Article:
|I've gotten over my rancor about the constant barrage of ministry articles that speak of the huge ministry needs in urban areas and how everyone in the suburbs is just fat and happy. I grew up in the 'burbs and it was hell. Just today as I was reading Weblog | Emergent Village | Being the Church in Suburban America, I've seen the first glimmer of hope that some missiologists are becoming alive to the idea that the suburbs are desperate for Christ too.|
When we moved into our neighborhood in 1979, it was your typical brand new suburban tract development with mostly middle class white families. It had maybe a dozen streets and several hundred similar looking homes. With new construction, newly planted lawns and trees, newly paved streets and driveways, many young families and first time proud homeowners, the neighborhood looked fresh and appeared as a signpost of growth and health in our community. People living the American dream. At least that's what it looked like on the outside.
Venture into the home life of the families there and the relational and spiritual needs were overwhelming.
Within 4 years of living there, by the time I was 16 I had one friend arrested for brutally murdering a baby he was babysitting, 2 friends in rehab (and more who needed it), friends who had abortions, friends who were physically beaten by their parents, a friend whose parent took their own life, friends who were arrested and though we didn't talk about it at the time, the signs of sexual abuse in my friends' lives can be seen in retrospect.
We had multiple drug dealers and many users in the neighborhood, including a boy directly across the street whose bedroom was in the downstairs of a raised ranch. With his bedroom window at ground level it became a walk up take out window for drugs.
I remember playing catch with my brother in the backyard one day. He threw the ball over my head and it went 2 backyards down into the weeds. I ran over to pick it up and as I bent down to pick it up I found it amidst several seed trays of marijuana. More than a single user would need. That guy was a dealer too.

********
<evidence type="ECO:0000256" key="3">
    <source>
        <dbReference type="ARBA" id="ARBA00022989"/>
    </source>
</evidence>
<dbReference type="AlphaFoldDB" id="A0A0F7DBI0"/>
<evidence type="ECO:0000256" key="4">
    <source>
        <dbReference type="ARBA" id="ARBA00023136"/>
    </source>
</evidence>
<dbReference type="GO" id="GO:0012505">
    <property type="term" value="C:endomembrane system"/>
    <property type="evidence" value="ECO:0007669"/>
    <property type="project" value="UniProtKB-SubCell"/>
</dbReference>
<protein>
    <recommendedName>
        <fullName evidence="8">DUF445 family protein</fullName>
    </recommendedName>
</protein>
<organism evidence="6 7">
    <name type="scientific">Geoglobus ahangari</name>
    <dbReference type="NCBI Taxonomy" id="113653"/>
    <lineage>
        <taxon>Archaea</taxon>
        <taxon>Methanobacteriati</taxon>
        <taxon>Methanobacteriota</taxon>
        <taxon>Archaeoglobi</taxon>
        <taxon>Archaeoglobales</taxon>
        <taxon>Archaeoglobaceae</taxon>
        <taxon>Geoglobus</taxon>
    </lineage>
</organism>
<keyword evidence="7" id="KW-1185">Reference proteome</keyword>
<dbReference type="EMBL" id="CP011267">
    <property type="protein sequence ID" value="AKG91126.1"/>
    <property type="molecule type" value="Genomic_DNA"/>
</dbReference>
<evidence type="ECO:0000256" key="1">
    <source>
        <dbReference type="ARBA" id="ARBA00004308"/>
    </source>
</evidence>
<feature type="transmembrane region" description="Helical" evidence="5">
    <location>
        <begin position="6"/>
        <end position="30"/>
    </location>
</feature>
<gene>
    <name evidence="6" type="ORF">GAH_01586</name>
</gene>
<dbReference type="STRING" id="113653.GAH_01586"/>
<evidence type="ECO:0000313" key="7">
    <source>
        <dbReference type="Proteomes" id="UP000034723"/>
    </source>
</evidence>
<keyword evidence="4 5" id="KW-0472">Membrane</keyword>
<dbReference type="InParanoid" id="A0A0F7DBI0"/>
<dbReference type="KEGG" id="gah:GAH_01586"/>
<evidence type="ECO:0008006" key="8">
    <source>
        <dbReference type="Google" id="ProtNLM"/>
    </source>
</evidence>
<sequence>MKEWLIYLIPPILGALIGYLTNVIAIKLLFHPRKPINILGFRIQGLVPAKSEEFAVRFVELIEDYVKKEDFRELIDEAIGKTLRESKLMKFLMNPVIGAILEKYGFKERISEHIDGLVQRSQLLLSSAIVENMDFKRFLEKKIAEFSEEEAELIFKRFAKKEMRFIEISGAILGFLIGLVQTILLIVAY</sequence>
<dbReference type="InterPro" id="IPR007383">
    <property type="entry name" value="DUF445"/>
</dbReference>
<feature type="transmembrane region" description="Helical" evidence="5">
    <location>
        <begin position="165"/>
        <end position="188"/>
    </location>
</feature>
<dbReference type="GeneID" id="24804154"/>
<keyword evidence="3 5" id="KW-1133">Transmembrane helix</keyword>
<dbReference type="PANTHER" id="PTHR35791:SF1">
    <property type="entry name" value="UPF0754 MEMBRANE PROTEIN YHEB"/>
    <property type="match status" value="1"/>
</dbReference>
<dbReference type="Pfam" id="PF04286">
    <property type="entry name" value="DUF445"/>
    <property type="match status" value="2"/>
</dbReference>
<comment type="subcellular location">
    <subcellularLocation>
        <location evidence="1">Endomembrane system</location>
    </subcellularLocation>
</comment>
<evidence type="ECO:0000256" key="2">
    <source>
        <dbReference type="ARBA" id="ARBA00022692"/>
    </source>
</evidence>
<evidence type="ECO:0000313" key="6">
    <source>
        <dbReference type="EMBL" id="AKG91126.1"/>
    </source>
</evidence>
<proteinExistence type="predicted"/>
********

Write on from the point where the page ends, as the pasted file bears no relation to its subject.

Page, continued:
Almost all my friends in the neighborhood used drugs. One hundred percent of them were teenage drunks, and most of them starting by 12 or 13. So many parents in the neighborhood worked at Anheuser-Busch or the then active Miller Brewing plant, and had literally pallets of beer in their garages. Many were also alcoholics and drank so much they didn't keep track of how much was really missing.
Sure we did normal teen stuff like play pick-up street hockey, baseball, football and other games, we went fishing, rollerskating, bowling and to the movies but most of our lives revolved around drinking, drugs and sex. Now as an adult and parent of my 12 y/o women-child daughter I'm honestly scared to death to let her out of my sight when I think about what girls like her were involved in. So many jr high and early teen girls in my neighborhood were sexually active with older boys and really weren't worried about protecting their technical virginity by only participating in os.
Beyond the aforementioned there was the arson, racism, constant bullying and fighting, vandalism, stealing, porn, playing with real guns and ammo, M-80's and other explosives and adults who facilitated so much of this stuff all woven into the fabric of our beautiful new neighborhood with new homes, nice lawns, paved streets and shiny people — all pursing the American dream but living the American nightmare.
This was just my neighborhood. I heard that one neighborhood over where my cousins lived was worse.
Don't ever believe the lie that the urban areas are so needy for the Gospel and ministry and the suburbs are somehow less so. The suburban desperation runs deep and is pervasive. No law, social policy or money thrown at the problems with solve them. Only when the Light of the world, Jesus Christ, shines in their lives will the darkness flee and hope be restored.
Thanks to Brad Boydston for the link to the Emergent Village article.